What’s Next for South Africa’s Genocide Case Against Israel?
- Several short and long-term steps will be taken following the International Court of Justice’s (ICJ) preliminary ruling on South Africa’s genocide case against Israel.
- By February 26, Israel will submit its report on actions taken to fulfill the orders. South Africa will have a chance to respond. The ICJ will evaluate the report and on-the-ground situation to determine if Israel is abiding by the orders.
- The ICJ will then proceed with additional hearings and deliberations on evidence provided by South Africa, and Israel’s defense.
- Judges will individually evaluate South Africa’s claims and make a majority decision. Estimates anticipate that this could take three to four years.
- Experts note that the ICJ lacks enforcement capacity.
- While the Security Council is formally responsible for enforcement, permanent members can veto efforts at enforcement.
- Evidence provided in the ICJ can be relevant for decisions made in other courts, such as the ICC, which prosecutes individuals.
ICJ Votes to Order Six Provisional Measures to Israel
- ICJ ordered six provisional measures to Israel on January 26.
- Israel was ordered to “take all measures within its power” to prevent genocide in Gaza. Regarding actions towards Palestinian civilians, this includes refraining from “killing,” causing “serious bodily or mental harm,” bringing about their “physical destruction,” or “imposing measures to prevent births.” Approved 15-2.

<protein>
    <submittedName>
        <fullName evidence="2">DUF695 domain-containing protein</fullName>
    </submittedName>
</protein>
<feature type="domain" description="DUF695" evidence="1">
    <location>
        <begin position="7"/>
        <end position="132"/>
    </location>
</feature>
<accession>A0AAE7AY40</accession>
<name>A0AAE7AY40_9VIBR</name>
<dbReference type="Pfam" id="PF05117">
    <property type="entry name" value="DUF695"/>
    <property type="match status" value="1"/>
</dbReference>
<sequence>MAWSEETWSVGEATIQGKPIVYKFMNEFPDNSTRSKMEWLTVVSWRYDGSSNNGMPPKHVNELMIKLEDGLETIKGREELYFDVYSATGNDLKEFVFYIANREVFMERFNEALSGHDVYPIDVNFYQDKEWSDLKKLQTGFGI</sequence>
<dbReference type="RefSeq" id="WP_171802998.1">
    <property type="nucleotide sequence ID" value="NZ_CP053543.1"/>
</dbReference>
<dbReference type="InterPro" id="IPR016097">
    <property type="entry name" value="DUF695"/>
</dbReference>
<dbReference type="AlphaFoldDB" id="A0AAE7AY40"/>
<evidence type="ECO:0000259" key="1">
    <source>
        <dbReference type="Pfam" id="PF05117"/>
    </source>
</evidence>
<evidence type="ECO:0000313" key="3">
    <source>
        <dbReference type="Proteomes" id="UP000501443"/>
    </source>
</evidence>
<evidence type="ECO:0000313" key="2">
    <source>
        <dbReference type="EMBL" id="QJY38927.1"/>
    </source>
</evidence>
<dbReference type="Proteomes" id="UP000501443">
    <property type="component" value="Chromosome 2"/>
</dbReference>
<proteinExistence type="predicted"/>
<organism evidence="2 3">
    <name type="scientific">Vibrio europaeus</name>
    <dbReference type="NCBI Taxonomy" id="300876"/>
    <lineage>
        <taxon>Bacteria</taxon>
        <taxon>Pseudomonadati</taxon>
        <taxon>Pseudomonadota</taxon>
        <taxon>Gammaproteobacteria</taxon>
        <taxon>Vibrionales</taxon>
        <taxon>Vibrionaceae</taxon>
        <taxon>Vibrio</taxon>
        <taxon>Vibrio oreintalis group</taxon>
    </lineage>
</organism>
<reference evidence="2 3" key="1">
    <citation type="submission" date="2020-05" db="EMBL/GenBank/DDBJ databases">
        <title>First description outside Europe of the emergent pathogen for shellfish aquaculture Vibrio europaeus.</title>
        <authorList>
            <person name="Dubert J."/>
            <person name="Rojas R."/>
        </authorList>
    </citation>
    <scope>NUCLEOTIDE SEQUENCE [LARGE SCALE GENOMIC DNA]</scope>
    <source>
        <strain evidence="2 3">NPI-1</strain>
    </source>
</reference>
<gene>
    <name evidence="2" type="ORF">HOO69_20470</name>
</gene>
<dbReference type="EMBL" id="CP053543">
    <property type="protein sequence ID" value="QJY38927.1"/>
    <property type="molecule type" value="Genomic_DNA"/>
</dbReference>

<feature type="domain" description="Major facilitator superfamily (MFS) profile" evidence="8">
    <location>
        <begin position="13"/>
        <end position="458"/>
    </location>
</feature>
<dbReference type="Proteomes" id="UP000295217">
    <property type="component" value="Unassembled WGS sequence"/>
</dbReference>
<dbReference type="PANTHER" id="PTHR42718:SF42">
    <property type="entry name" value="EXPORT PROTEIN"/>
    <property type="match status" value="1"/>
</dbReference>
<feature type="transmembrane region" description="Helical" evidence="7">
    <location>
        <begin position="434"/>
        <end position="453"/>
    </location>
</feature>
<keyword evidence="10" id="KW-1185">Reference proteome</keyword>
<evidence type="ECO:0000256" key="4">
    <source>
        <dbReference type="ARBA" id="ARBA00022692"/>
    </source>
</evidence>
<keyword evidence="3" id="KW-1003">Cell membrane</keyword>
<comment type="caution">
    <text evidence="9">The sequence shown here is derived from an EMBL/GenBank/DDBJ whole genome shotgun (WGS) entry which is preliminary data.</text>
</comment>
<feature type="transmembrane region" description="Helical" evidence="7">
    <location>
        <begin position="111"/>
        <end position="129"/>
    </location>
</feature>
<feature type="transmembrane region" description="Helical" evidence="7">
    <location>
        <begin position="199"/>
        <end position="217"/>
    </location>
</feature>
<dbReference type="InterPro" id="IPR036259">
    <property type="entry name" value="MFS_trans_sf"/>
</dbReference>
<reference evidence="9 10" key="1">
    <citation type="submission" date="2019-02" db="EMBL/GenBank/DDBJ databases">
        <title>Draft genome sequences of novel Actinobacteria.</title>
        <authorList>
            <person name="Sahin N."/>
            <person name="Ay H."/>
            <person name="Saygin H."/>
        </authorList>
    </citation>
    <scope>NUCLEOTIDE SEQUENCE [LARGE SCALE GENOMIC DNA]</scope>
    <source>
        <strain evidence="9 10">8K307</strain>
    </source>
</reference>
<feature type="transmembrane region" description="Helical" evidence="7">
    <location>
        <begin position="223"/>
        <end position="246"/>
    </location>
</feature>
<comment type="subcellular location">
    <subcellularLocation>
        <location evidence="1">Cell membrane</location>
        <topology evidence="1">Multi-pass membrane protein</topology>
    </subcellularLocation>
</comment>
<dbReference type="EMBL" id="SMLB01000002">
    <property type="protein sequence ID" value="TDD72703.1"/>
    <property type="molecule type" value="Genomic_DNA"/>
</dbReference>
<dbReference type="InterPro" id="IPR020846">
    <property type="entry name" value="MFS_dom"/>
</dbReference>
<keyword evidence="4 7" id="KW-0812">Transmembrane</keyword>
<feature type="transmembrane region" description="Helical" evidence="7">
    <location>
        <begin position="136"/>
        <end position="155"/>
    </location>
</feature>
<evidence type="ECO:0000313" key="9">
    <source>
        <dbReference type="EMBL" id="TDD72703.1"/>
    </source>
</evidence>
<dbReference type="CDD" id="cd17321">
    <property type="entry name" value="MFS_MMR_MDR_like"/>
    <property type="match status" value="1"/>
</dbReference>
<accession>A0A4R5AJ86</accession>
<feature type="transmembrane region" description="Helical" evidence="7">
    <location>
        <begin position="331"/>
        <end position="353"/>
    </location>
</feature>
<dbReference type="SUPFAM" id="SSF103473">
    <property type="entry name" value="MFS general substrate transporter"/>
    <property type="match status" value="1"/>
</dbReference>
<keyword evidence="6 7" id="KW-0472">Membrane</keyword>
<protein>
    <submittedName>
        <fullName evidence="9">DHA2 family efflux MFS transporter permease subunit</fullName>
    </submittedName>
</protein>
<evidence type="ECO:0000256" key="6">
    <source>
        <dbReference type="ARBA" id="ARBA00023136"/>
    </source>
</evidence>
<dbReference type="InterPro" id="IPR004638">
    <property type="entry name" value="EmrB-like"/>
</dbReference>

- Israel must ensure its military does not commit any of the above acts. Approved 15-2.
- Israel must “prevent and punish” incitement to commit genocide. Approved 16-1.
- Israel must allow for the provision of urgent humanitarian aid to Gaza. Approved 16-1.
- Israel must prevent the destruction and ensure the preservation of evidence of violations of the Genocide Convention. Approved 15-2.
- By February 26, Israel must submit a report to the ICJ on measures it has taken to apply the above orders. Approved 15-2.
- The court came short of calling for a ceasefire but found that South Africa’s claims that Israel violated the Genocide Convention are “plausible.”
- Ugandan justice Julia Sebutinde voted against all six orders, arguing that the dispute was a political, rather than a legal matter.
- Uganda’s government later issued a statement stating Sebutinde’s position reflected her own “individual and independent opinion,” and was not reflective of the government of Uganda.
- Israeli justice Aharon Barak approved the orders for Israel to “prevent and punish” incitement to commit genocide and to enable the provision of urgent humanitarian aid. Barak voted against the other four orders.
Additional Active ICJ Hearings Pertaining to Genocide
- In addition to the South Africa case against Israel, two cases pertaining to genocide are pending or under deliberation:
- In 2022, “Ukraine filed an application against Russia concerning ‘a dispute’ on the interpretation, application and fulfilment of the Genocide Convention.”
- The ICJ ruled that Russia should suspend its military operations.
- On Friday, the ICJ will rule on whether it will hear the case “in which Ukraine has accused Russia of violating international law by saying its invasion was launched to stop an alleged genocide.”
- In 2019, The Gambia filed an application “instituting proceedings against Myanmar concerning alleged violations of the Genocide Convention,” citing the victim as members of the Rohingya group.
- Provisional measures were ruled on in early 2020.
- In late 2023, several countries filed a joint declaration of intervention in this case.
(Image: Ontheway Advice)